Then, you can approach something that is mroe challenging but could be extremely beneficial in your life (getting a job) with the confidence you gained from the positive experiences. Also, I am certain there are free mental health services available. I would look up your state's Department of Human Services and see what they have to offer. That could help you get some control over your anxiety and fear.

Comment by brigid on Why space stopped captivating minds ? · 2012-07-30T18:32:10.872Z · score: 0 (0 votes) · LW · GW

This reminds me of an episode of The West Wing, where President Bartlett is inspired by Kennedy’s To the Moon speech, and decides that he wants to make a similar dramatic statement. In his case, it was to have a cure cancer in ten years. In my mind, curing cancer is similar, in intent at least, to universal healthcare—essentially, using medicine to help more people live longer, healthier lives. However, I think that curing a disease a disease or providing everyone with basic healthcare, while extremely beneficial to society, is not quite as inspirational as it was to send someone to the moon in the 1960s.

While I wasn’t alive then, I think it would be the equivalent of a president saying “we will be able to cure death in 10 years!” or “we will be able to send humans to another solar system in ten years!” Those are both dramatic visions that people think are either impossible or will occur in the distant future. And having the president say that they are achievable makes people believe that it is so.

Comment by brigid on Leaps of faith in college selection · 2012-07-25T23:48:17.964Z · score: 6 (6 votes) · LW · GW

As much as you don't think school size matters, from personal experience, it can matter a lot. As you are interested in the sciences, I would recommend not attending one of the smaller colleges, even if they are top ranked (Haverford, Swarthmore, Amherst etc). If you look at their course curriculum, they don't have the number of students or resources to have a wide variety of upper level courses.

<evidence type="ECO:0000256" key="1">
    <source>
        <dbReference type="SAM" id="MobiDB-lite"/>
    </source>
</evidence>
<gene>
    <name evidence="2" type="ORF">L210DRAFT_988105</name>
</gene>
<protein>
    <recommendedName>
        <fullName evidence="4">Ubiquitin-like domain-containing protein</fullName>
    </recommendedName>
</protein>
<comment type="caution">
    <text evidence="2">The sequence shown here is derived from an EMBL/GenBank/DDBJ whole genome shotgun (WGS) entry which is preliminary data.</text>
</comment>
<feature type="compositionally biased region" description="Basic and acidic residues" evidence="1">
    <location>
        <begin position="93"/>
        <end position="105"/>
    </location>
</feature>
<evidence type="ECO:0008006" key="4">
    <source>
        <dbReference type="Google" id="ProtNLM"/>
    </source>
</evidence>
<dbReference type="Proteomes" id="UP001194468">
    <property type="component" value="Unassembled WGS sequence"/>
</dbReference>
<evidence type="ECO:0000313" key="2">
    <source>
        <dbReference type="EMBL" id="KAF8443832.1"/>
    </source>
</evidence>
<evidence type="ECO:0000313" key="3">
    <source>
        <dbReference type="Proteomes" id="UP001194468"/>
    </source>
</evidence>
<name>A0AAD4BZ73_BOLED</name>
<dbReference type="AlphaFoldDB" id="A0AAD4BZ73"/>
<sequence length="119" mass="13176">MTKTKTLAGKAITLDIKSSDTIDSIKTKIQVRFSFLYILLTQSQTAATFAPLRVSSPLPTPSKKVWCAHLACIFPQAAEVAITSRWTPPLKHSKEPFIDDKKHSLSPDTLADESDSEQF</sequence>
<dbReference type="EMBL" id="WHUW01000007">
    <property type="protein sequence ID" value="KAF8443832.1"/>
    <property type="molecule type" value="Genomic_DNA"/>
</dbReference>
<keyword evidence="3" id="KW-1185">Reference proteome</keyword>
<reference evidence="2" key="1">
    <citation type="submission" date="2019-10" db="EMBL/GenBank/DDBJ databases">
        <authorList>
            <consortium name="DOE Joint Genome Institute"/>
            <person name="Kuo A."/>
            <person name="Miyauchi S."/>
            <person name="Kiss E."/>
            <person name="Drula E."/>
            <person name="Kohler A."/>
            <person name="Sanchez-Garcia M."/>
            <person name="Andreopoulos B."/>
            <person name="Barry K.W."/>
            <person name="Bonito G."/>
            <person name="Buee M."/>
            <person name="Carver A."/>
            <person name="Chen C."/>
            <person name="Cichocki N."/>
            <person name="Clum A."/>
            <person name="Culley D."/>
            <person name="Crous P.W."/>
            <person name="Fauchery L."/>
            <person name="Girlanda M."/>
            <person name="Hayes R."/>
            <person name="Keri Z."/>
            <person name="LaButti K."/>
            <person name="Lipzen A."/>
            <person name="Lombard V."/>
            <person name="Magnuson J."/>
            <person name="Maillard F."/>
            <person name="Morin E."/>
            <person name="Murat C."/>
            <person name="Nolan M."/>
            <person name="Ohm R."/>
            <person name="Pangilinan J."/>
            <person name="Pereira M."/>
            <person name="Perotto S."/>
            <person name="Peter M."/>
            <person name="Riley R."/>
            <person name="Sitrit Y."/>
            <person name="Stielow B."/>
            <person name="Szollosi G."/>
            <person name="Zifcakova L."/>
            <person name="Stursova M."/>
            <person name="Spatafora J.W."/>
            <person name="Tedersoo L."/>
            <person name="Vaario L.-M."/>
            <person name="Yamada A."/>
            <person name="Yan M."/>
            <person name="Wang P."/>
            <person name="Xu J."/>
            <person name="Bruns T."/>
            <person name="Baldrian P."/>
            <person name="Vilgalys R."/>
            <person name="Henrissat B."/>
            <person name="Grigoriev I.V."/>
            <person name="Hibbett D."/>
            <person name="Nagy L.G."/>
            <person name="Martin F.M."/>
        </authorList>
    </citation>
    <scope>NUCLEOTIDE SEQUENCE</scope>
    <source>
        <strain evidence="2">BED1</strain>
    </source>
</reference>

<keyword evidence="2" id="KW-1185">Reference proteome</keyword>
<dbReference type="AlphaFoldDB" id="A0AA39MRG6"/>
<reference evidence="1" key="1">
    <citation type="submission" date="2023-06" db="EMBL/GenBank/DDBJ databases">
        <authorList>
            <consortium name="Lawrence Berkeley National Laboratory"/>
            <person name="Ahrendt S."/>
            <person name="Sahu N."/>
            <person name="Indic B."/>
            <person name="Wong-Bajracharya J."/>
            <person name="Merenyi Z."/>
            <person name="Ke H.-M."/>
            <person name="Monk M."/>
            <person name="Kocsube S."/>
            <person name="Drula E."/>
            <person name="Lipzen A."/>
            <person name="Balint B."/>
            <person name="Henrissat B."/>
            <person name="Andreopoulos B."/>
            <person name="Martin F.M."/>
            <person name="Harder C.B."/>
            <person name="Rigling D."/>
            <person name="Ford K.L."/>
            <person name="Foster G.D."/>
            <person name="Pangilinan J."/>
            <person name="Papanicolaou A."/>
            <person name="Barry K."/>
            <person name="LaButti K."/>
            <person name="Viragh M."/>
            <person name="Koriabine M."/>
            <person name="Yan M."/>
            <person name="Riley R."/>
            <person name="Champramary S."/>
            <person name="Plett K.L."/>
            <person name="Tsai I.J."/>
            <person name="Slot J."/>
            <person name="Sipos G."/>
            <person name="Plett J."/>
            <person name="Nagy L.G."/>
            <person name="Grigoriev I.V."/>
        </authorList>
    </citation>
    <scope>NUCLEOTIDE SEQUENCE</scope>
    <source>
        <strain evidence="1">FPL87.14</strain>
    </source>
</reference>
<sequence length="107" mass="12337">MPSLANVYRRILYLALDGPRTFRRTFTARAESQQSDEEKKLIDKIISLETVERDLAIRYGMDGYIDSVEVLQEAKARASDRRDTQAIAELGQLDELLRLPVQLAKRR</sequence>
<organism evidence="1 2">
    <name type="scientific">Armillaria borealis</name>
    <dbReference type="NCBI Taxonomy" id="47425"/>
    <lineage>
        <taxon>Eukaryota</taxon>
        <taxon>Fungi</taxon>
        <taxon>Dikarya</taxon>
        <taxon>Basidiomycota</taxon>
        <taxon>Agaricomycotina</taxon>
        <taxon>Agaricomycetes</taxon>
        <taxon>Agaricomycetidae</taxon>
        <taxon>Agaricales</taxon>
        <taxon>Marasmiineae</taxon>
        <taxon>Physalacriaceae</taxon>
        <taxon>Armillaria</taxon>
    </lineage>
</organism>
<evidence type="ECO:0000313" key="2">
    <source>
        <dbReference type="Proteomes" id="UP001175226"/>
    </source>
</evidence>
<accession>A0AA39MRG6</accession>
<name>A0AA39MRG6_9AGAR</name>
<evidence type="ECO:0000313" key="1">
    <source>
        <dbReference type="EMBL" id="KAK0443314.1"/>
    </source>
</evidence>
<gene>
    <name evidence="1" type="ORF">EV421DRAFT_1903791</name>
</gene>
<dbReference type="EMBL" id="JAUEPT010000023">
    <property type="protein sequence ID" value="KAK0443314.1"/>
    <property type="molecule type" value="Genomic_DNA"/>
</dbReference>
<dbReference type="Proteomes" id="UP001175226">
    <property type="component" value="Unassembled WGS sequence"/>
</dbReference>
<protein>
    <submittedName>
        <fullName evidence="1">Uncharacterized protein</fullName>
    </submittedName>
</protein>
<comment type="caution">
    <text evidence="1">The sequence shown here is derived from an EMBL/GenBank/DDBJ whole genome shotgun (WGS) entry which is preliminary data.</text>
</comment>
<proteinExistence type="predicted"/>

A larger research university, while it might have lower admissions standards, would have a much more diverse set of classes to choose from and more research opportunities. I went to a large research university and did not have any problem getting paid (10$/hour) to work as a research assistant in the physics department, the chemistry department, and the ceramic engineering department (I was un-focused at the time). I definitely recommend taking the time to look at the department course offerings for each school you are thinking of applying to. Don't just look at the course catalog because that just lists all the possible courses available. Most departments post all the courses they are offering each semester, so view those to see what is actually being offered.

What do you plan to do with a biology major? PhD? Pre-med? If you are interested in pre-med, it would be wiser to go to a school that has that as an actual major if you are certain you want to become a doctor. If you want to go the PhD route, it might be wise to pick a school that encourages you to do a research paper/thesis in your junior or senior year, in addition to working as a research assistant for a couple of years. If you are looking to get a job right after getting your bachelors, certain schools (Drexel is one I can think of off the top of my head) require you to do a full time internship your last year; often the students are hired right out of the internship.

You should care about location as well. If you are an international student, you will likely not have a car available when you arrive. If you attend a school outside of a big city, you will probably need to buy a car and also pay for insurance. So that needs to be factored into your cost.

I also recommend looking into each schools extra curricular activities. Do they have programs you would be interested in joining? For example, are you comfortable attending a school with religious affiliations (Notre Dame, Villanova) or would you feel out of place? Does the school have an active club associated with whatever major you are interested in? Does that department offer lectures on topics you are interested in? Different departments have different focuses; don't assume that just because a school has a certain major it will have the focus you want. For example, if you were interested in politics, but specifically women in politics, it would be helpful to attend a school that has a center for women in politics, versus one that focuses more on international relations, European politics, diplomacy, etc. I don't know enough about biology to make a similar comparison.